Is this not the tragic consequence of all addiction? After decades of frying your brain day after day with alcohol, drugs or other destructive substances or behaviors, you finally manage to kill the last vestige of your soul and your rationality. At this point, healing is not possible anymore. Your mind loses its last ounce of control over your life and you just watch yourself wither away and die.

During the time of Noach, man and his world did not yet possess the potential for rehabilitation and self-renewal. Why? Because the spirituality and holiness accessible to the world during the pre-flood era was a gift from above and not intrinsic to the very chemistry of humanity. Like a student who grasps all of the profound teachings of his mentor, but lacks the ability to conceive of an original thought, man was a recipient of the light, but did not own the light. Therefore, as long as man was a loyal pupil of G-d, he remained connected to the source of life. Once man rejected G-d, his existence became valueless and purposeless.

The rains of the flood, described in Kabbalah as "a cosmic Mikvah," (5) did not only destroy an unsalvageable world; they also cleansed it and purified it, leaving in their wake a new world with a new nature. The mighty waters that were emitted from heaven impregnated the truths of spirituality and G-dliness into the very fabric of the earth (6). Like a pupil who had been trained by his mentor to think on his own, humanity in the post-flood era absorbed the goodness and harmony of its creator within its very structure. From now on, even if man would alienate himself entirely from his Divine source, he could always recreate himself through the light engraved in the depth of his being.

The flood granted our world the gift and the miracle of recovery. Even in the face of the most horrific abuse, we retain within ourselves a sacred space, an untouchable innocence, from which we can always experience the wonder of rebirth. Though insanity -- in all of its forms -- may pervade our lives, our souls preserve a memory of a sane world, a world filled with innocence, love, and inner security.

1) Rabbi Nachman (1772-1810), a great-grandson of the Baal Shem Tov and one of the most emotionally charged masters in the Chassidic world, would regularly convey his ideas through stories and parables. 2) Noach 6:13. 3) Ibid. 8:21-22. 4) Likkutei Sichos vol. 15 pp. 51-54. 5) Rabbi Schneur Zalman of Liadi writes, that the 40 days of rains that flooded the earth corresponded to the 40 sa'ah of the spiritually cleansing waters of the mikvah (Torah Or Noach p. 8c.). - A Sa'ah is approximately 2.19 U.S. Gallons. Torah law mandates that a Mikvah contain a minimum of 40 sa'ah of water. 6) That's why G-d established the rainbow as a symbol of his covenant to never destroy the earth again (Ibid. 9:8-15). What is a rainbow? When the clear, crystal-like water droplets suspended in the atmosphere refract the light of the sun, they unleash the spectrum of colors contained in the sun's light and a rainbow appears. The pre-flood world lacked the rainbow, because the moisture that had risen from the earth to catch the light of the sun was too coarse a substance to refract the light of the sun. The rainbow attests to the world's new sense of refinement and spirituality in the post-flood era and hence its innate potential for recovery and rebirth (Likkutei Sichos Ibid. Week In Review vol. 10 No 5). My gratitude to Shmuel Levin, a writer and editor based in Pittsburgh, PA for his editorial assistance.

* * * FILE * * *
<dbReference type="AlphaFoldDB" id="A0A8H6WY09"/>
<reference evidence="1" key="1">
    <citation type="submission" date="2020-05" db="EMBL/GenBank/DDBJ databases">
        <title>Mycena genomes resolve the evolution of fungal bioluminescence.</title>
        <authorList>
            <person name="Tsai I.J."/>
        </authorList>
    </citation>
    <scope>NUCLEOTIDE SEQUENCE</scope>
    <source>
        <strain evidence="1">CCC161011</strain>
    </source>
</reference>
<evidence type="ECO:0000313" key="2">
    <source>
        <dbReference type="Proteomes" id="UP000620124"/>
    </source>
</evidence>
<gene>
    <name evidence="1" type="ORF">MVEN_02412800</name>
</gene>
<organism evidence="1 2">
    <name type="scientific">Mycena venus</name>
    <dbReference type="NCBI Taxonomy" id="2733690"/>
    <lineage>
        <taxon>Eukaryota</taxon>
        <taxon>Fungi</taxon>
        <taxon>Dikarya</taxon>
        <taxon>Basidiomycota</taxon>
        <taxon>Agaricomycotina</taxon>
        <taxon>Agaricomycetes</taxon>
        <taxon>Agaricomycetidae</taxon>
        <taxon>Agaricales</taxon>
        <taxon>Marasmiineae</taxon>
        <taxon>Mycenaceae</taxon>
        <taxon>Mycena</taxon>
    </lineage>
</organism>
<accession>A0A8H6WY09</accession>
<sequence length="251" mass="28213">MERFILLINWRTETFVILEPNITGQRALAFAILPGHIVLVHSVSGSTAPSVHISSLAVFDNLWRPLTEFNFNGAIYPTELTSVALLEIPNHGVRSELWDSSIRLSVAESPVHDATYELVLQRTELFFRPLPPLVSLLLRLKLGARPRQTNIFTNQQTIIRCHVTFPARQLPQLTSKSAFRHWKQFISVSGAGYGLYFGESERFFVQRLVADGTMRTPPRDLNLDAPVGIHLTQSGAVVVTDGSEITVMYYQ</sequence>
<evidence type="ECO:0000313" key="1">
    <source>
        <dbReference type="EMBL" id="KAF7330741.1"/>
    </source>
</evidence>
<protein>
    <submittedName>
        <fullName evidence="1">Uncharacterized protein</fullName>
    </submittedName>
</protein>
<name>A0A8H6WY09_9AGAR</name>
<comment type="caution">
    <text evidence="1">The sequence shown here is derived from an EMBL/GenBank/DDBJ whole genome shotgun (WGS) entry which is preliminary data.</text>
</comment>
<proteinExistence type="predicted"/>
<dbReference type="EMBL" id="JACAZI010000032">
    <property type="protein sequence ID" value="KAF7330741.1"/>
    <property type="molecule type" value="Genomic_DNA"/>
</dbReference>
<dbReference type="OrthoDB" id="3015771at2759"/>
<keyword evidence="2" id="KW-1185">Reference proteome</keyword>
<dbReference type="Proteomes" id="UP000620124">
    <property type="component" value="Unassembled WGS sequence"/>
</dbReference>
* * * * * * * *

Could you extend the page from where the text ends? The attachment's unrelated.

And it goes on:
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  • CF

    Celeste Fiddes -2 years ago

    Relevant and inspiring as always. Baruch Hashem 

    Reply to this comment.Flag this comment.

Rabbi YY Jacobson
  • October 18, 2012
  • |
  • 2 Cheshvan 5773
  • |
  • 2066 views
  • Comment

Dedicated by David and Eda Schottenstein in loving memory of a young soul Alta Shula Swerdlov daughter of Rabbi Yossi and Hindel Swerdlov.
And in merit of Yetta Alta shula, "aliya," Schottenstein

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The Genesis Of Recovery - Did G-d Really Have To Destroy the World?